Apple CEO Steve Jobs demonstrates the will to power of today’s information moguls. “Apple has a level of full integration of its products that is very similar to what we see in Hollywood studios,” Wu said. To make its product, the company relies on carefully curated content, beautiful devices, and exclusive deals with networks. “They offer a high quality experience, but they demand they be in control. That is Apple,” he said.
For us not to repeat history with the Internet, Wu explained in Q&A, we must make sure the web stays neutral – that it doesn’t favor with faster access certain companies. We could also hope for some company to manage to invent an alternative to the Internet. It may seem far-fetched, Wu said, but it is something like what Facebook or Apple is attempting in seeking to be the platform for everything that happens online. And that doesn’t mean those companies aren’t monopolies themselves. “It will be hard to start an app on Facebook that destroys Facebook,” he noted.
Though he emphasized that these monopolies aren’t necessarily “evil,” Wu outlined how and why we should be wary. First, he said, we need to make monopolies think it their duty – and not just a good idea – to “do no evil,” as Google’s motto goes. “Americans have a great love for the idea of choice, the idea of competition, the idea of freedom,” Wu said. “Americans are also a people who like reliability, like ease of use, and most of all love convenience. That love of convenience is what creates these monopolists. Ask yourself how Google was created. We all use it because it would be a pain to use something else.”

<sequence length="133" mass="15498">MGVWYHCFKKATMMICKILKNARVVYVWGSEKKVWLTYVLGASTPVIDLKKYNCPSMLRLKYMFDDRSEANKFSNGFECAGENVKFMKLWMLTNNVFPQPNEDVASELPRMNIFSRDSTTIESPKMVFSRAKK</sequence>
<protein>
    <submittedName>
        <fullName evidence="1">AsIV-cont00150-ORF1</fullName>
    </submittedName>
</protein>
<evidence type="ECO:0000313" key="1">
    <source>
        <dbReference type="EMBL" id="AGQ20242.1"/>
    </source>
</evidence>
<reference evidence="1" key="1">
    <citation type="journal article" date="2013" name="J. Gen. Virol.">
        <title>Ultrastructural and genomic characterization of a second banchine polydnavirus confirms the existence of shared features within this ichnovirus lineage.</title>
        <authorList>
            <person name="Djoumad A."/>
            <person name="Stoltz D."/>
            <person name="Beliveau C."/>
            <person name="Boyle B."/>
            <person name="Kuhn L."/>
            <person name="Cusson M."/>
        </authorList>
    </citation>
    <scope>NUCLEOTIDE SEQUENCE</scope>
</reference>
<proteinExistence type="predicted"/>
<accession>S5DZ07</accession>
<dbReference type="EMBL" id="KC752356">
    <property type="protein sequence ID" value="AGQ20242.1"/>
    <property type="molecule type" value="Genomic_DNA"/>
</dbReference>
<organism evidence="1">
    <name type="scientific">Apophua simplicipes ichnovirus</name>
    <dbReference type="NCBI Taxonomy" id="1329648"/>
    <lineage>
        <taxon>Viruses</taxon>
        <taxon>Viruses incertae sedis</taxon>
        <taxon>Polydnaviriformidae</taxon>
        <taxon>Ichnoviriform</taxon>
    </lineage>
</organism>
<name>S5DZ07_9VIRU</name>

Second, Wu said, we can’t allow monopolies to stay in power for very long. They may have a “golden age” in an early period, when they foster innovation and good intentions. “They become increasingly like incumbent congressmen or African dictators,” Wu said. “The will to innovate disappears, the will to power becomes paramount.”
Finally, we have to demand government vigilance over these industries and be aware of our “information diet.” “Consolidation tends to destroy diversity,” Wu said. “Much of what matters in life, that makes things interesting, comes when we live in a society that is a little more broken up.”
Watch the video here.
See more photos here.
Buy the book here.
Read an excerpt of the book here.
Read Tim Wu’s In The Green Room Q&A here.
*Photos by Aaron Salcido.